Back in March I mentioned that Microsoft is trying to standardize it’s HD Photo format as the official successor to the ever so popular JPEG format. Well it’s now looking to become JPEG XR.
Suprisingly it’s still not listed on Microsoft’s Open Specification Promise where Microsoft lists things it won’t sue over. Hopefully they will update that soon. My understanding from what I’ve read is that’s the intent.
It’s a pretty interesting thing going on. Video on the web has improved by leaps and bounds over the years from a tiny grainy video object that took a decade to load, to instantly loading and still improving quality Flash / Windows Media / QuickTime. Photos on the other hand have been using JPEG for pretty much a decade. Most photography buffs don’t seem to fond of JPEG because it can degrade picture quality, but still love services like Flickr.
Will JPEG XR spark a photo revolution by allowing better quality?
A few days ago I mentioned there are some limitations with HD Photo in it’s current state. The limitations are in the legal sense. Specifically they prohibit open source implementations. This obviously hinders adoption as many large organizations that work with graphics rely on open source software (think where we would be without GD or ImageMacick among many others). Bill Crow responded on my blog that it is royalty free in “all cases”. Great news. He then goes on to say:
That’s why we announced we’re committed to standardization. Once standardized, the goal is that the appropriate standards organization would then own the format and would publish a full specification. This would allow developers to create their own implementations independent of working with our source code in the DPK, with the option of releasing their implementation as open source.
Awesome. This does leave the question: why not release the DPK, specifically the encode/decode and push to get it in every popular graphics package. The blog has a new post that states:
Now we’re taking the next big step. Our goal is to turn the format over to an appropriate standards organization. Ideally, this will include the publishing of an open specification, making possible to implement compatible encoders and decoders that are completely independent of Microsoft’s reference source code. This should fully address any concerns that have been raised about the option for open source implementations.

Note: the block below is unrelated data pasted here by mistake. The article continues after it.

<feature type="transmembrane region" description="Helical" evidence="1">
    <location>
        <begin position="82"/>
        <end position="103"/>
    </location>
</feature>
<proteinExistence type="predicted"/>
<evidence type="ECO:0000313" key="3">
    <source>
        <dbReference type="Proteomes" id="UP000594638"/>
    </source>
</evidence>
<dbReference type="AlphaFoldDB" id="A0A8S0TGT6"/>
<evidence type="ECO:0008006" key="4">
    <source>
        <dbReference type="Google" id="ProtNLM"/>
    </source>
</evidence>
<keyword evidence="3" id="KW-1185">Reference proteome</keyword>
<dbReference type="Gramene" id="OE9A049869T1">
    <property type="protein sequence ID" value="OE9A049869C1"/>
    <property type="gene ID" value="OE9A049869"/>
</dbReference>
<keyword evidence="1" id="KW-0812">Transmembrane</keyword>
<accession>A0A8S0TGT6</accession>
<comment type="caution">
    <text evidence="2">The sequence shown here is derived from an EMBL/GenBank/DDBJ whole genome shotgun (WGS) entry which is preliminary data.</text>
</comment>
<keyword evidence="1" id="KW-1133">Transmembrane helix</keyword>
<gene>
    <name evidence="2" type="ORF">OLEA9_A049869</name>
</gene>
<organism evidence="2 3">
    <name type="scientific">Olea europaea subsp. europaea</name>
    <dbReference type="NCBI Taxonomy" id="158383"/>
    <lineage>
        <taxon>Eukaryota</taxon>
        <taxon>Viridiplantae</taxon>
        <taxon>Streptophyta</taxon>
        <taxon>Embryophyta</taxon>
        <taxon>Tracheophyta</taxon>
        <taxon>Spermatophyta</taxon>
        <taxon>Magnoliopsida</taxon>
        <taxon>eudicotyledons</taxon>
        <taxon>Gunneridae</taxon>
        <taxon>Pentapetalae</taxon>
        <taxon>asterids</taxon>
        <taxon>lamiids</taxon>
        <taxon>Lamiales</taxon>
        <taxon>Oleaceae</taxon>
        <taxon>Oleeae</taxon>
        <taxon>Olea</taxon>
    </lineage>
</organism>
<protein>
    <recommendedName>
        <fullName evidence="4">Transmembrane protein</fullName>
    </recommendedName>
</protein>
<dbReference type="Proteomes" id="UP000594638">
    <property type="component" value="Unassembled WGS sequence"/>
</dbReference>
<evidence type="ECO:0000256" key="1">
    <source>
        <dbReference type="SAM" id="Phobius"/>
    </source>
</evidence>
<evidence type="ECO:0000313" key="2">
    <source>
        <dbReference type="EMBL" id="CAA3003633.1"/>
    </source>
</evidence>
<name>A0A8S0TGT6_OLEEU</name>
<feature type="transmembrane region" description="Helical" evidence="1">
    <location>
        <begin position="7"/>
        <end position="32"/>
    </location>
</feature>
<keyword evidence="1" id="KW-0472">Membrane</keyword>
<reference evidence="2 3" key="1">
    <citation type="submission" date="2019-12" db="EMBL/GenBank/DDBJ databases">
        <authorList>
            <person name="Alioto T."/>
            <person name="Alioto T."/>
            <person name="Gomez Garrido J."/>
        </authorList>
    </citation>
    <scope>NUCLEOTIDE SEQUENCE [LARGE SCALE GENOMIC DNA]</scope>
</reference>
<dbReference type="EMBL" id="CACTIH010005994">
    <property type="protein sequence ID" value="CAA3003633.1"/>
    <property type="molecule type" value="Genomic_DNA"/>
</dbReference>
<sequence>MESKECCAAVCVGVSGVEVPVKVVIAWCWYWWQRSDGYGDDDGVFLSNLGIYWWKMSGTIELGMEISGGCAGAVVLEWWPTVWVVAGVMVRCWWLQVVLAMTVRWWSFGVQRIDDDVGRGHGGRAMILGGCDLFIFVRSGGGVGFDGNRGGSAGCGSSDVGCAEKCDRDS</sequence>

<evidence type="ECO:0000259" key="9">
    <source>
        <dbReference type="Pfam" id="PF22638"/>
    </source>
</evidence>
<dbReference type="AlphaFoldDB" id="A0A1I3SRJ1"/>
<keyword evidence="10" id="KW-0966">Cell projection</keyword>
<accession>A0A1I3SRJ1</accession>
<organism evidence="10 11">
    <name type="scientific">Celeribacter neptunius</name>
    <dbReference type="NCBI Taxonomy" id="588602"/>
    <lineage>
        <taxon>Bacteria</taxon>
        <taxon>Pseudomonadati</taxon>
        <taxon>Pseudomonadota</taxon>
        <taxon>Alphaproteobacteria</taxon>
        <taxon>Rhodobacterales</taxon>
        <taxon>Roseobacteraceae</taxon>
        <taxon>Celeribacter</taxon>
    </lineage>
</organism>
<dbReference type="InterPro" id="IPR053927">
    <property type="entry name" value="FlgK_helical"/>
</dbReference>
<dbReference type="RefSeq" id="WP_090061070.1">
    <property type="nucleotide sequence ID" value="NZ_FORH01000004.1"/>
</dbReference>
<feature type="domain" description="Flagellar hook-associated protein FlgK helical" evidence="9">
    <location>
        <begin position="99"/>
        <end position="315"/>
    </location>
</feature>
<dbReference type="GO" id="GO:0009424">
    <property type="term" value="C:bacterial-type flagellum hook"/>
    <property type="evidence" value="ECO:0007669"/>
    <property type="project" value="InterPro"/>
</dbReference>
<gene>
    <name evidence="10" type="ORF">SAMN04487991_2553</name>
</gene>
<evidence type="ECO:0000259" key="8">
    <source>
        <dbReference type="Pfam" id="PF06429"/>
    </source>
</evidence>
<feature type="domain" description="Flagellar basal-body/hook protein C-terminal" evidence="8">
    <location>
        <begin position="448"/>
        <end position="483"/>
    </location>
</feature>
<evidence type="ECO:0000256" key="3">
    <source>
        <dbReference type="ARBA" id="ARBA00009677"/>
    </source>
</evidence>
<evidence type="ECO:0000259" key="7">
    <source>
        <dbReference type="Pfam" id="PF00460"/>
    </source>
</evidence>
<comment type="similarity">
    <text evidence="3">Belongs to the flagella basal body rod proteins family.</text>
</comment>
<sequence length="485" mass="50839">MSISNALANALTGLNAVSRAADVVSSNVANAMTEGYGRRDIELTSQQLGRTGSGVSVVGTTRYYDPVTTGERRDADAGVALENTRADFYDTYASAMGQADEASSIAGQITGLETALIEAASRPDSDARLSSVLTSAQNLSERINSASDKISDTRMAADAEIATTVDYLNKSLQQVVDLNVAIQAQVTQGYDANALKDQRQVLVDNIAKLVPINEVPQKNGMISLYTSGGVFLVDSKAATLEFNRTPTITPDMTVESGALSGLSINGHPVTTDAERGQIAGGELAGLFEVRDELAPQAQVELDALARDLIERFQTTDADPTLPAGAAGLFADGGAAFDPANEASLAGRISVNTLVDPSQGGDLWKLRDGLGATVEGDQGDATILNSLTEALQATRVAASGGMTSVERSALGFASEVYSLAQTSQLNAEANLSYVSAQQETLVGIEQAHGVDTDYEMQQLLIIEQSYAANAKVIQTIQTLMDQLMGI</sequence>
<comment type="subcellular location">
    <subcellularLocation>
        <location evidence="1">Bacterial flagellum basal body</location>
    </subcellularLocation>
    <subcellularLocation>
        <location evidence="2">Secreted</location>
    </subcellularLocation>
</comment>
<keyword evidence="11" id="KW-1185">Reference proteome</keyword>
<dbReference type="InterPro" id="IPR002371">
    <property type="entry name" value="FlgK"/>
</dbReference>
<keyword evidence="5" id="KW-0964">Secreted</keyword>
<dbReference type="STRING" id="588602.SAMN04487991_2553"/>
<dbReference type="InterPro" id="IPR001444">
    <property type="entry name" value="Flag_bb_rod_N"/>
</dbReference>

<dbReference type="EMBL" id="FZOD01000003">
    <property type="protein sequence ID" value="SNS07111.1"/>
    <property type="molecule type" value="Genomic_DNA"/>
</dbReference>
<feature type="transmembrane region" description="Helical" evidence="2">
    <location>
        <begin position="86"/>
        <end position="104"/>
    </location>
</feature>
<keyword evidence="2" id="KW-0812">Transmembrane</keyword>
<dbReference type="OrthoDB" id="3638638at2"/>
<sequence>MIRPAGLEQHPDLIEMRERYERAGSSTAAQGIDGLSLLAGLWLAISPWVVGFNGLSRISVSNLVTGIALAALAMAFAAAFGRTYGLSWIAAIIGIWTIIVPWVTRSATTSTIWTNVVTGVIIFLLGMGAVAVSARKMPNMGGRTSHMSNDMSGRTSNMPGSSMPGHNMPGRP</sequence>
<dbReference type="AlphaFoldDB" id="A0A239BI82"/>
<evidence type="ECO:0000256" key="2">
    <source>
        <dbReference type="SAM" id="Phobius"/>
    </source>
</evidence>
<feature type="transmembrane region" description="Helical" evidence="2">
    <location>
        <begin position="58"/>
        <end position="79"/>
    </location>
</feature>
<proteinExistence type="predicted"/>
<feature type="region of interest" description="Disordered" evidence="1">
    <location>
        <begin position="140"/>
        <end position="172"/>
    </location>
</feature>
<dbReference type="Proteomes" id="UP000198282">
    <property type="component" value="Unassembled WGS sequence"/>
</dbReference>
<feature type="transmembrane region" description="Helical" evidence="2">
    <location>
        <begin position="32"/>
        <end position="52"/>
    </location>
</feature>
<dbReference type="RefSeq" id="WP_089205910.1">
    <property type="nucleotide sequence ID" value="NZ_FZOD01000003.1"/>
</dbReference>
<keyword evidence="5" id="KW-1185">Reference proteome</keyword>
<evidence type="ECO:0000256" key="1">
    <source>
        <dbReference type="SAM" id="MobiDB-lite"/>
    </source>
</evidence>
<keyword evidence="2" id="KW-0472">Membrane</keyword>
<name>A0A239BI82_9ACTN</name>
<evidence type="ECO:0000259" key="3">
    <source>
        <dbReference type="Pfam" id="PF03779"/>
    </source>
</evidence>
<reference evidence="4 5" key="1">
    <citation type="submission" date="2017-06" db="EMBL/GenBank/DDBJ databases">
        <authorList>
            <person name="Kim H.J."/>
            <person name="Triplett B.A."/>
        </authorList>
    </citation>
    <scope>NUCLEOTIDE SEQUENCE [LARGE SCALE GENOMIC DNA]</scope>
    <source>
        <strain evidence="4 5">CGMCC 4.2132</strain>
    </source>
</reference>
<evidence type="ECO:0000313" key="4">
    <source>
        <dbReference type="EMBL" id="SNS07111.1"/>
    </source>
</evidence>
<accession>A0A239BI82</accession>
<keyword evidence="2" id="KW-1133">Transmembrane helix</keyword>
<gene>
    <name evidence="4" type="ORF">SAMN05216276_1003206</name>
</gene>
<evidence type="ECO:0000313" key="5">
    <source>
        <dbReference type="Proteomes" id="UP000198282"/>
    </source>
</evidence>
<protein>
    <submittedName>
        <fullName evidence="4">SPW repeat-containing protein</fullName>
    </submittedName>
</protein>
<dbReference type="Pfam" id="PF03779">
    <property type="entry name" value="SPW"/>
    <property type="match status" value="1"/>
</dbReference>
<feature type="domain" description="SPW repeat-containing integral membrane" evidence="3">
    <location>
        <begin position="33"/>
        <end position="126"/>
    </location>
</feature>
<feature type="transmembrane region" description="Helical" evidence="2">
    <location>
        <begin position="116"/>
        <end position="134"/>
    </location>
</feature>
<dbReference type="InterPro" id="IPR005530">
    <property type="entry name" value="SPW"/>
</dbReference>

That sounds promising. I guess time will tell. That leaves the door open for a browser like Firefox to eventually support HD Photo should it catch on. Who knows, perhaps we’ll all look at JPEG the way we look at 3½-inch floppy disks.
Microsoft is trying to standardize it’s new HD Photo (aka Windows Media Photo) format. In general the format sounds pretty decent (though I’ve yet to see it and really compare). From the site:
- Multiple color formats for display or print
- Fixed or floating point high dynamic range, wide gamut image encoding
- Lossless or high-quality lossy compression
- Extremely efficient decoding for multiple resolutions and sub-regions
- Minimal overhead for format conversion or transformations during decode
HD Photo delivers a lightweight, high performance algorithm with a small memory footprint that enables practical, in-device encoding and decoding. HD Photo delivers image quality that is comparable to JPEG-2000 and more than twice the quality of JPEG.
Now that does sound pretty good. According to the ComputerWorld article there will be support for Adobe Photoshop CS2 and CS3. So what’s the catch?